The data graph model describes the semantics, or meaning of information and stores these data as a network of objects with materialised links between them, thereby managing highly interconnected data. It thereby uses graph structures with nodes, edges and
properties to represent and store data.
The new functionality allows cryptographic verification of the accuracy or usefulness of the underlying LEI data. The LEI.INFO system uses the RDF graph data model to express LEI reference data as semantic data, that can be verified against the network
of Hyperledger Indy Blockchain. This LEI.INFO platform allows to get instant access to the database of entities holding LEI’s and as a result to find a reliable supplier, partner or customer.
LEI.INFO offers a wide range of LEI-related services including a new LEI registration process, resolution of the LEI codes for both humans and software agents, Data Analytics Solutions and integration services for KYC and financial information consolidation
What may blockchain bring for the LEI?
From what is said before, it should not be difficult to see how blockchain and a single database that could be updated in real-time, securely maintained through encryption technology, distributed and shared by all of the participants could benefit those organisations
who use the LEI. The reconciliation of the various copies of what is intended to be identical data sets could be done in real-time.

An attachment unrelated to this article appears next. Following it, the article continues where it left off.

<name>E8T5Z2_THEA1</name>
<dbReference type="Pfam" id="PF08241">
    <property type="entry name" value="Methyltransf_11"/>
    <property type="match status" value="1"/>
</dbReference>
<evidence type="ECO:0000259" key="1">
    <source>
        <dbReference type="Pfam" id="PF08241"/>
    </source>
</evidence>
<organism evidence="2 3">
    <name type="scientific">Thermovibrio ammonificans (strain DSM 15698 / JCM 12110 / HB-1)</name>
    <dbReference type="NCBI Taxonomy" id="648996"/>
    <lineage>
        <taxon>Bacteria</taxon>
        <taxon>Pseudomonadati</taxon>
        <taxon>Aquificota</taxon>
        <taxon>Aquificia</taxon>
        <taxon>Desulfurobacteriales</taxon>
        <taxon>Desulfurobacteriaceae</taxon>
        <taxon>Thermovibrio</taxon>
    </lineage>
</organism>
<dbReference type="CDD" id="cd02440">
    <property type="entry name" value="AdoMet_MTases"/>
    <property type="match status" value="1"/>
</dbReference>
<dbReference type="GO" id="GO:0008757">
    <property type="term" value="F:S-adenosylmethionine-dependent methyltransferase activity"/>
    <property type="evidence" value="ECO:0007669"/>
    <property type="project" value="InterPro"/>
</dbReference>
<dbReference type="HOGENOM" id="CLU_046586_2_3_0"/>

Managing LEI on blockchain delivers transparency and ensures the necessary trust and certainty optimal for combatting financial crimes, streamlining various administrative processes like onboarding, and truly knowing corporate customers, partners, and other
businesses. This could ‘revolutionise’ the oversight of the financial industry. As a result of this all, it may lead to firmly reduced resources and costs of the validation process required for conducting due diligence about those entities.
McKinsey, the global consultancy estimates that the largest financial institutions alone can each save $1 billion in costs through a simplified portfolio of data repositories. ISDA members, many being the largest of financial institutions, are envisioned as
direct beneficiaries of such savings.
Blockchain technology could be of great help for the Global LEI system. The MakoLab project is thereby a very interesting one that deserves further investigation.
This LEI.INFO project however is just a first step in their research and development process with this technology. Taking into consideration the growing potential of the solution, MakoLab is “working on further-enhancing the LEI resolver with other top-class
solutions – semantics particularly – as well as translating blockchain into other business areas” .
In the end such an architecture of the new LEI system will enable ‘thousands of registration authorities from multiple countries to participate in the new LEI creation’, thereby opening the path for the true global adoption of the system.